Aeroplane Monthly 1987-08
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A.Lumsden, T.Heffernan - Per Mare Probare (5)
Another view of N10, which Fairey bought back from the Admiralty after the Armistice and registered G-EALQ for use as a racing and communications aircraft. It is seen here being taxied by Lt-Col Vincent Nicholl at Cowes before the 1919 Schneider Trophy contest.
Fairey IIID N9464 (c/n F.358) was one of the first production batch, ordered by the Air Ministry to Specification 38/22. Originally fitted with Rolls-Royce Eagle VIII engines, the aircraft of this batch were later converted to the more usual powerplant for the type, the Napier Lion.
The Fairey IIIB, with its long upper wing overhangs, was designed as a bomber to fulfil Admiralty Specification N.2(b).
The Fairey IIIC was the first recognisable ancestor of the IIIF. Although too late to see service during World War One, the variant operated with the North Russian Expeditionary Force from Archangel in 1919.
The Sunbeam Maori-powered F.128 seaplane, more commonly known by its serial number, N10.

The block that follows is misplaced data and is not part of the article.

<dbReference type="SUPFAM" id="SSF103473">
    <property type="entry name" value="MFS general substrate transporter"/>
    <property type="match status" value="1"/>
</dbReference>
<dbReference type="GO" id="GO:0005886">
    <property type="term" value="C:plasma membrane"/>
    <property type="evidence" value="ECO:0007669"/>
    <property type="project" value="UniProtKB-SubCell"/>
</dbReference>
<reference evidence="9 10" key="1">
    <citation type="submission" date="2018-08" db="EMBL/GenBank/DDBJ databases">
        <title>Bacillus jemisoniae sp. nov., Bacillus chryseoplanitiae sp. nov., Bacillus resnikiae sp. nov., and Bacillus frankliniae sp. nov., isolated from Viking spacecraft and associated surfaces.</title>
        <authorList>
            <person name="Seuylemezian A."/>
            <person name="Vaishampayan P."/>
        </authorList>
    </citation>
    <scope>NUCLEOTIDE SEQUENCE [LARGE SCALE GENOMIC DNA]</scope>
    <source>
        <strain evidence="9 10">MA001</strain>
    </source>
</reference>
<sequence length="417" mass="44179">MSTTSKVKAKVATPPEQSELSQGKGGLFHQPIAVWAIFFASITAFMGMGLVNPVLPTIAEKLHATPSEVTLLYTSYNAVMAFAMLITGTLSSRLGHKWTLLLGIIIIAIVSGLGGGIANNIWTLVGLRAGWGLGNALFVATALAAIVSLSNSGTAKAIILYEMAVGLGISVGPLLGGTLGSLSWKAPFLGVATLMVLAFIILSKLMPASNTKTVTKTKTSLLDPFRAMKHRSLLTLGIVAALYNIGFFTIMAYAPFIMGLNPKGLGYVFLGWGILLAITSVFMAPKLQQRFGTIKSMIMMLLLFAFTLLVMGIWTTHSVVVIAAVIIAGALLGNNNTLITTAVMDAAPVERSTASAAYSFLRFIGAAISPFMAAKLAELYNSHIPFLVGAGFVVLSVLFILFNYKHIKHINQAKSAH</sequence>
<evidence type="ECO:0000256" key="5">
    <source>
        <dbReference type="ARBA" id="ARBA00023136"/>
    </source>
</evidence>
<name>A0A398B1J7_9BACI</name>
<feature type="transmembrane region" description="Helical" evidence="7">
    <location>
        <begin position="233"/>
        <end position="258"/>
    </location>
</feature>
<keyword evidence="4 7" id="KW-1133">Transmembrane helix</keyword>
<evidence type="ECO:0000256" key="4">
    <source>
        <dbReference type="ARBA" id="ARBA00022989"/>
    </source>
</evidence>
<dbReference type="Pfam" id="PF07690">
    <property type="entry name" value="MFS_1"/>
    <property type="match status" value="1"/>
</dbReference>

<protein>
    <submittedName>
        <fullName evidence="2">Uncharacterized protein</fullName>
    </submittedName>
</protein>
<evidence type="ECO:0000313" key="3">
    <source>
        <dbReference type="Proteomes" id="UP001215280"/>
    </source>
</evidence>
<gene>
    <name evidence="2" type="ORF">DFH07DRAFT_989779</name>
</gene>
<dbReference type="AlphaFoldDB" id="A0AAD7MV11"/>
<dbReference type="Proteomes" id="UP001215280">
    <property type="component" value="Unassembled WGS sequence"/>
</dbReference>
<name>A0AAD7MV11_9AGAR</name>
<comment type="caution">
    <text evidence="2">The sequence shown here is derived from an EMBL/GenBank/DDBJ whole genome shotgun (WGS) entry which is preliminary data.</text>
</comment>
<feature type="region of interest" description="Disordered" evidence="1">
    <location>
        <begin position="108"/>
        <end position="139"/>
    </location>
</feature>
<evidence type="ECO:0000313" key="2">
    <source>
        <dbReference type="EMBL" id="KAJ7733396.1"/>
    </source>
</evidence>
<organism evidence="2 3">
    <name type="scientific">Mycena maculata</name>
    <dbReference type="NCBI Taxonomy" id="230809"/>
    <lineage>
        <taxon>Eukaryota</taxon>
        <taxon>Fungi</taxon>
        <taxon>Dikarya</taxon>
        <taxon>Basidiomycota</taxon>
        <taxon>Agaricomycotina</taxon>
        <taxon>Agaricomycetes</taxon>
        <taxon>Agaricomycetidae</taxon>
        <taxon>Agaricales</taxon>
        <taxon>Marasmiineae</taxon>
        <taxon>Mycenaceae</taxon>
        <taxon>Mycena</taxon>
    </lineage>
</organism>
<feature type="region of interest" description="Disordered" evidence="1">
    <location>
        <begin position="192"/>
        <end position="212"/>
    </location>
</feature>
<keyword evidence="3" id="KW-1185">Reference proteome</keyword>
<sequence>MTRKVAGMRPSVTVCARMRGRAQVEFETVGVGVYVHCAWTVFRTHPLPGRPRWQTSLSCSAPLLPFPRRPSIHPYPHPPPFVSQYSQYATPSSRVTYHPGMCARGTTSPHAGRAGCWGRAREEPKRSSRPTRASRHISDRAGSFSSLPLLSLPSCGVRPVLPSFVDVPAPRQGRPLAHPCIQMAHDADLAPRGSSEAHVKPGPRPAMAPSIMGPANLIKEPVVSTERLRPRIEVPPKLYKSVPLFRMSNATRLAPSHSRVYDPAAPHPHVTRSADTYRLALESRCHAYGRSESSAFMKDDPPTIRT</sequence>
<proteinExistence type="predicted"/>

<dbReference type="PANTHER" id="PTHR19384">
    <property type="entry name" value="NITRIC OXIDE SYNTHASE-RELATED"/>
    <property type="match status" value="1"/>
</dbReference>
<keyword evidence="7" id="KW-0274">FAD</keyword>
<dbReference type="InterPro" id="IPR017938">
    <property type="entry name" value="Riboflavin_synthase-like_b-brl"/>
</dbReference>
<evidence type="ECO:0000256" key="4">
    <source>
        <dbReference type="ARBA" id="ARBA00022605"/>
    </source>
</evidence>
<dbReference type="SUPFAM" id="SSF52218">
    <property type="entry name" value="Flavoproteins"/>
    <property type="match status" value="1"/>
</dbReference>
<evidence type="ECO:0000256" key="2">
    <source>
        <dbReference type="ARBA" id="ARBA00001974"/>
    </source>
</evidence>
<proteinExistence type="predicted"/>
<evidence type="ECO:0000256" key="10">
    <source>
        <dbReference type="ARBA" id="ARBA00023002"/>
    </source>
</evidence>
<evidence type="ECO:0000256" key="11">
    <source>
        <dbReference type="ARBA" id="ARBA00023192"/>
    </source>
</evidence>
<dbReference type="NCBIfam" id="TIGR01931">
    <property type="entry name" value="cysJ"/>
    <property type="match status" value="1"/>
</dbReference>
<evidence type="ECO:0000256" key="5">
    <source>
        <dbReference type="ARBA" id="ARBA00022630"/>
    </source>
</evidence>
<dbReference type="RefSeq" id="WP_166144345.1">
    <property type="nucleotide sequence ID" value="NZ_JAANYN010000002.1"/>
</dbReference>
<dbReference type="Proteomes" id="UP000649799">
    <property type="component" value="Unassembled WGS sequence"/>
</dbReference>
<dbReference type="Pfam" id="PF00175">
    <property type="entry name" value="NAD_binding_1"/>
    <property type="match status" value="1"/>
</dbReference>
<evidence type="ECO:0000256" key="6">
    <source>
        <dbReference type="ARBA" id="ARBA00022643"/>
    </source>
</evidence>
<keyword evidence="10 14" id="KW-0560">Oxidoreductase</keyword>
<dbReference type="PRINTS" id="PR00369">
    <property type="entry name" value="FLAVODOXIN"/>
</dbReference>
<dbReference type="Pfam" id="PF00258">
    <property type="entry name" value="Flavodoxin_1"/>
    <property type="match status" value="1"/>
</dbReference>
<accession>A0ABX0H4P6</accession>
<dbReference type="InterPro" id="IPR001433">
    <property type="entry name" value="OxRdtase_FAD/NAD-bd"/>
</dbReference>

This view of a Hamble Baby shows the type's full-span camber-changing flap - a device patented by Fairey and used on most of the company's biplanes until the late Thirties.
Fairey IIIF Mk III, S1795, of the School of Naval Co-operation, taking off from Lee-on-Solent in February 1933. The school used the type for the training of observers and telegraphist air gunners, and for target-towing.
The Napier Lion-powered prototype Fairey IIIF, N198. It was first flown, as a landplane, on March 19, 1926, and was fitted with floats the following month.
One of the IIIF’s antecedents was the Fairey Campania. First flown in 1917, it was the first true Fairey type to be built in any numbers.
The F.2 was the first aircraft both designed and built by the Fairey company. The one-and-only prototype is seen here after assembly at Harlington in 1917.
The all-metal framed Fairey Ferret, of which three prototypes were built.